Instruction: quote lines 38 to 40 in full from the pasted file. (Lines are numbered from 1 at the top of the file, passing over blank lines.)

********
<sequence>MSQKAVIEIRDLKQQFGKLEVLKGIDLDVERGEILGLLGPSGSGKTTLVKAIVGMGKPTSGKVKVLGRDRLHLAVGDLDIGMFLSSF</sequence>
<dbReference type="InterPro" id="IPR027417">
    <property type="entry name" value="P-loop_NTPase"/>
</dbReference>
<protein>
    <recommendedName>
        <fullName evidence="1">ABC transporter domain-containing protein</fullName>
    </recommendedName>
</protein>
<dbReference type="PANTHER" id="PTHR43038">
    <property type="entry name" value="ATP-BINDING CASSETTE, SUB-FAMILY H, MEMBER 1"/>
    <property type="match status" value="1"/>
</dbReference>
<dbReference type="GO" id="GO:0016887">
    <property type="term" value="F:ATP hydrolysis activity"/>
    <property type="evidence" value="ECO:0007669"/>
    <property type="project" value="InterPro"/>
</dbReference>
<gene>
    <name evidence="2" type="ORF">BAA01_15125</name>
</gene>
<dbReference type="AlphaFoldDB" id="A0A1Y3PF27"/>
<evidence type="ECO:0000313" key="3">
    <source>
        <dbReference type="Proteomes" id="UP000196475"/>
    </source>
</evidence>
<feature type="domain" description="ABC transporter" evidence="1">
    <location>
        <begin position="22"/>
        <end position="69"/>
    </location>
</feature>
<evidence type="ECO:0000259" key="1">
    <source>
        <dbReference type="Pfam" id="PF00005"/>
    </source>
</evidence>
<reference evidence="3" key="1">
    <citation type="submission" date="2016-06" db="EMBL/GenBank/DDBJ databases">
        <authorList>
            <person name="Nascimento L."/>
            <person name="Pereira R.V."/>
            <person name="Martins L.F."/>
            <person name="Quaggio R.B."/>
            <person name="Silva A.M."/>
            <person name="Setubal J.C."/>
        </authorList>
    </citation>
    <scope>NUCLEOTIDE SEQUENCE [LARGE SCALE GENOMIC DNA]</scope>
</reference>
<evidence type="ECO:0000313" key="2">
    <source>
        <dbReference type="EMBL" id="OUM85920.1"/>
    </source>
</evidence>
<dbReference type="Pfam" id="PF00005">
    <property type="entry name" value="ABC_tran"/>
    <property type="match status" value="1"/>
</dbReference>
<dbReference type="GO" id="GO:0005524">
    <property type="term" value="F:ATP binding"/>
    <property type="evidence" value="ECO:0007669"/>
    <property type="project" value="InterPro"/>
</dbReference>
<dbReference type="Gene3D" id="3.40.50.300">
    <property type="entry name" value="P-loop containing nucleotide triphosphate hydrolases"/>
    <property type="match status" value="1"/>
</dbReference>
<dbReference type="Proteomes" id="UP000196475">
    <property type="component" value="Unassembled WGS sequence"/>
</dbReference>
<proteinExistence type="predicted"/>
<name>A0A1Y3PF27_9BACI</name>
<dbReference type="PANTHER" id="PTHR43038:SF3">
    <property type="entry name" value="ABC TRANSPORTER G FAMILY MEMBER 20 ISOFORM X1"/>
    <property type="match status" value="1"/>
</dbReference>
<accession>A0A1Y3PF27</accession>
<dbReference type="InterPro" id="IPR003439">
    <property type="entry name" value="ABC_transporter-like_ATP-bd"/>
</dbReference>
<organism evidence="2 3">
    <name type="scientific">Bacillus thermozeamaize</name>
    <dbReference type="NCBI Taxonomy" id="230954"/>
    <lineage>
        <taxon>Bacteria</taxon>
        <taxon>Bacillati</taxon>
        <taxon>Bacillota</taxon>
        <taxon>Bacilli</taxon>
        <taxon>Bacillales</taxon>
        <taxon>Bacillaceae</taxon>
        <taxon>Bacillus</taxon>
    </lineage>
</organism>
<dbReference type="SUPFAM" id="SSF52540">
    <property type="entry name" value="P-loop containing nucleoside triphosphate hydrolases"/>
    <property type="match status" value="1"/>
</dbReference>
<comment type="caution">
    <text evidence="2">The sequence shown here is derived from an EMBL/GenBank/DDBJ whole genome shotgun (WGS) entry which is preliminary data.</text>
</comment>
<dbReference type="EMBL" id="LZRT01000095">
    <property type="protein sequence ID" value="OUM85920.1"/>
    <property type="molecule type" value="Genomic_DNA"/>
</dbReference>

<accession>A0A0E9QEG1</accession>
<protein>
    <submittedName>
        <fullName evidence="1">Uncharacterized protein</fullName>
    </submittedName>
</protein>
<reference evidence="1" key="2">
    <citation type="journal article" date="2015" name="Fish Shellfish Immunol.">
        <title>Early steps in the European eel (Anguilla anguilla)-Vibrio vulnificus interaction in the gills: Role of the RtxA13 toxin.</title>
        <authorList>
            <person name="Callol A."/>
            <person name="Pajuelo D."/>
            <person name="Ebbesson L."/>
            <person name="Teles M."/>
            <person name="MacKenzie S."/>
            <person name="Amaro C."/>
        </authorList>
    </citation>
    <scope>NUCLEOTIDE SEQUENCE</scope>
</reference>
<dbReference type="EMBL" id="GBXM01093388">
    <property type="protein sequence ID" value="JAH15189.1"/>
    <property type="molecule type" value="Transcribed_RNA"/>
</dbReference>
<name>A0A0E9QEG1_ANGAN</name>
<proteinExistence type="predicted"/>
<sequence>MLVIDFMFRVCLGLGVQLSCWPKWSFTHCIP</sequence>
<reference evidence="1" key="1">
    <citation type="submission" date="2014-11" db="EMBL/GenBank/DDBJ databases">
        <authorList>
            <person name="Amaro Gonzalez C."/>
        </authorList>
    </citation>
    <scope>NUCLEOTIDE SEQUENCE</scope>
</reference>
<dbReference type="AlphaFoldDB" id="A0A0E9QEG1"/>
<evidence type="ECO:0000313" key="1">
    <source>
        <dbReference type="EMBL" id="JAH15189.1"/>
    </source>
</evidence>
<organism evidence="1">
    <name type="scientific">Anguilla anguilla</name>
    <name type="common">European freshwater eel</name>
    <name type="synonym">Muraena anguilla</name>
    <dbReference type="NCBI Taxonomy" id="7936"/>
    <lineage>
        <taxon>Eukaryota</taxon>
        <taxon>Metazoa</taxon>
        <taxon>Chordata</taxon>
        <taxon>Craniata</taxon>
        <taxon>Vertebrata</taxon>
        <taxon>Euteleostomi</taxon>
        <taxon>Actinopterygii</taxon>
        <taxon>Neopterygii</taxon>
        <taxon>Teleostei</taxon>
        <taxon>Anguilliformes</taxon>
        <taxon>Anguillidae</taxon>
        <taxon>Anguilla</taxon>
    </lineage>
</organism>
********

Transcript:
</evidence>
<reference evidence="3" key="1">
    <citation type="submission" date="2016-06" db="EMBL/GenBank/DDBJ databases">